Despite these legal sanctions, cases of violence against transgender people have not stopped. In 2017, four transgender Individuals were sent to a Bengaluru central prison on counts of abduction and attempted murder. One of the transgender women having had a breast augmentation surgery was denied medical assistance when she developed an infection in her silicone implants. Similarly, thousands of transgender people in prison are denied to continue their hormone replacement therapy due to apathy and lack of knowledge. In states such as Karnataka, once a transgender is bought into the prison, the chief medical officer checks for the genitals of the transgender based on which they are classified.[iv] This leads to bullying and physical and sexual assault of the transgender person and deprivation of medical assistance. This goes against the 2014 landmark Judgement where it was stated that the gender of a person is to be determined by the concerned person itself.

A Human Rights Watch release from 2015 talks about several illustrations of the mistreatment of transgender people by police officials [v]. A study done in 2016 by the National Institute of Epidemiology with 60,000 Transgenders as participants from across 17 Indian states found that the greatest perpetrators of violence against transgender men and women are police and other law-enforcement officials[vi]. The Transgender Person (Protection of Rights) Bill, 2016 treats sexual violence as a petty offence with a maximum punishment of two years.[vii] Moreover, to be granted the status of a transgender person, individuals have to inflict on themselves the process of getting a medical examination by a District Screening Committee comprising of a Chief Medical Officer, a psychological evaluation, approval from a social worker, and a member of the transgender community.[viii] This is in poles apart from the 2014 Bill which gives individuals the right to self-identify their sex.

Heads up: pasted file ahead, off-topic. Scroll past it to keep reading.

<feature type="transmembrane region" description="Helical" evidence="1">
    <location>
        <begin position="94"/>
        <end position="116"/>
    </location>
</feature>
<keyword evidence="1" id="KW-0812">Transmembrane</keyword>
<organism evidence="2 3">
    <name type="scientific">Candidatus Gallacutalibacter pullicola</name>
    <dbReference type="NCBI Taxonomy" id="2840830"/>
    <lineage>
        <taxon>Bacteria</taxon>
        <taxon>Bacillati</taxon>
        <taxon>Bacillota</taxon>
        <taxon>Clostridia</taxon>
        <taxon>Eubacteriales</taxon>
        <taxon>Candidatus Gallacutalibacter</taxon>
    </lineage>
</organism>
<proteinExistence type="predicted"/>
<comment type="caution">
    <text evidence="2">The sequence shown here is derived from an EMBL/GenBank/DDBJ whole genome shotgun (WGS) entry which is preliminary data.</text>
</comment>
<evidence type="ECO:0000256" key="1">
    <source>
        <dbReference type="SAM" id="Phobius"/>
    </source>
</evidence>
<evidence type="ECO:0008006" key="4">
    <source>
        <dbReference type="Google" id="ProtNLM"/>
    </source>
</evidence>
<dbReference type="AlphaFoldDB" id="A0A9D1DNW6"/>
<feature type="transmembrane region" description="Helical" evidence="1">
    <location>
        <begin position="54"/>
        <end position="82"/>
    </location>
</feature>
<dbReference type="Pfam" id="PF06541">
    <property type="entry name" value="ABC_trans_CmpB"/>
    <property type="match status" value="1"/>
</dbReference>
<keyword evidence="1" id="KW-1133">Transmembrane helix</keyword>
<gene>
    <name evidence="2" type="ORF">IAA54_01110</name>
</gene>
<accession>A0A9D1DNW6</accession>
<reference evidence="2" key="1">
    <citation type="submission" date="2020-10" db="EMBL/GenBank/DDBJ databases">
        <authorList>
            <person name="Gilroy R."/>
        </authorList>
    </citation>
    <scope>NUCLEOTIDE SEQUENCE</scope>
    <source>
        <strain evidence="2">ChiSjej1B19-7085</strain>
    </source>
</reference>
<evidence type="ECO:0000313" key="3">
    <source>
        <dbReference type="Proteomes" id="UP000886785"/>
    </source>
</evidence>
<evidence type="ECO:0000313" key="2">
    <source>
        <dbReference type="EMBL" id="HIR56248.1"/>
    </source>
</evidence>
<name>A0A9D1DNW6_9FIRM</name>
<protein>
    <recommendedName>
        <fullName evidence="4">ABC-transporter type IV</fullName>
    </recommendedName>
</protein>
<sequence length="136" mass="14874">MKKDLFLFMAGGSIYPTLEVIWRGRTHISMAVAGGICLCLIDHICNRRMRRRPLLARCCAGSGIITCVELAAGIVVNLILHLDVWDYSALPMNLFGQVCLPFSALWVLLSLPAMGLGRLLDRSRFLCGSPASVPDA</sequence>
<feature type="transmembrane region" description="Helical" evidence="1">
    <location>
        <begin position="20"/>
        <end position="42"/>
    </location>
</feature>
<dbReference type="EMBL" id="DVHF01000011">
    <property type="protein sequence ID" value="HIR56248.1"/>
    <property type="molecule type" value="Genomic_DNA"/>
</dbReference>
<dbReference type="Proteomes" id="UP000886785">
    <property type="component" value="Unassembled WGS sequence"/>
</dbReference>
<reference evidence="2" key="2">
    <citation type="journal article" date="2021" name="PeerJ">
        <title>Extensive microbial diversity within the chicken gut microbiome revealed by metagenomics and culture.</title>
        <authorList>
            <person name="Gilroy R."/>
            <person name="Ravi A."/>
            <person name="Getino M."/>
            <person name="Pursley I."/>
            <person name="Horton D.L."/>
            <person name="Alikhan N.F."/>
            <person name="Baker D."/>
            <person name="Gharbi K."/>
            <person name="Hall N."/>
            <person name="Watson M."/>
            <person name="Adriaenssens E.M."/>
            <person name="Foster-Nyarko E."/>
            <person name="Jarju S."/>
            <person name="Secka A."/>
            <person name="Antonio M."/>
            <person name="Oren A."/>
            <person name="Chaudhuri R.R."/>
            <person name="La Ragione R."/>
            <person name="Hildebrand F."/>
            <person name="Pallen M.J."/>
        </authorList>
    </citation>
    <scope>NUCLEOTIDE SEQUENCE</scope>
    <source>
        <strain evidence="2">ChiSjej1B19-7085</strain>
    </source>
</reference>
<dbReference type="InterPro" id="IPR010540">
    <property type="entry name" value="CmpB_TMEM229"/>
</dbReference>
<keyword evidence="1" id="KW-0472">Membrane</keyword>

All this and more suggests that the supposed paradigm shift that took place when the National Legal Security Authority judgment was passed in April 2014 has not yet translated into reality. With the recent status of the bill unknown to anyone but its architects, the rights of transgender community hang in the balance. India is moving in the right direction to tolerance and acceptance with the introduction of this bill, as there is a need to strengthen laws to protect the transgender community. But more importantly, the Indian society needs to be sensitized to not view gender dysphoria as a taboo. If the perception towards transgender men and women doesn’t change, no legal dogmas whether weak or strong can protect the transgender community.

This article was contributed by Akansha Mehrotra, Symbiosis Law School, Pune.

[i] Queen Empress v. Khairati (1884) ILR 6 All 204

[ii] National Legal Services Authority vs.  Union of India (WP (Civil) No 604 of 2013)


[iv] A Study of Attitude of Society towards Transgender in South India, Dr. B. Golden Kisha, Ph.D

[v] W

[vi] Technical Report Mapping and Size Estimation of Hijras and other Transgender Populations in 17 States of India – A study conducted under the aegis of NIE-ICMR, UNDP and NACO.


[viii] ibid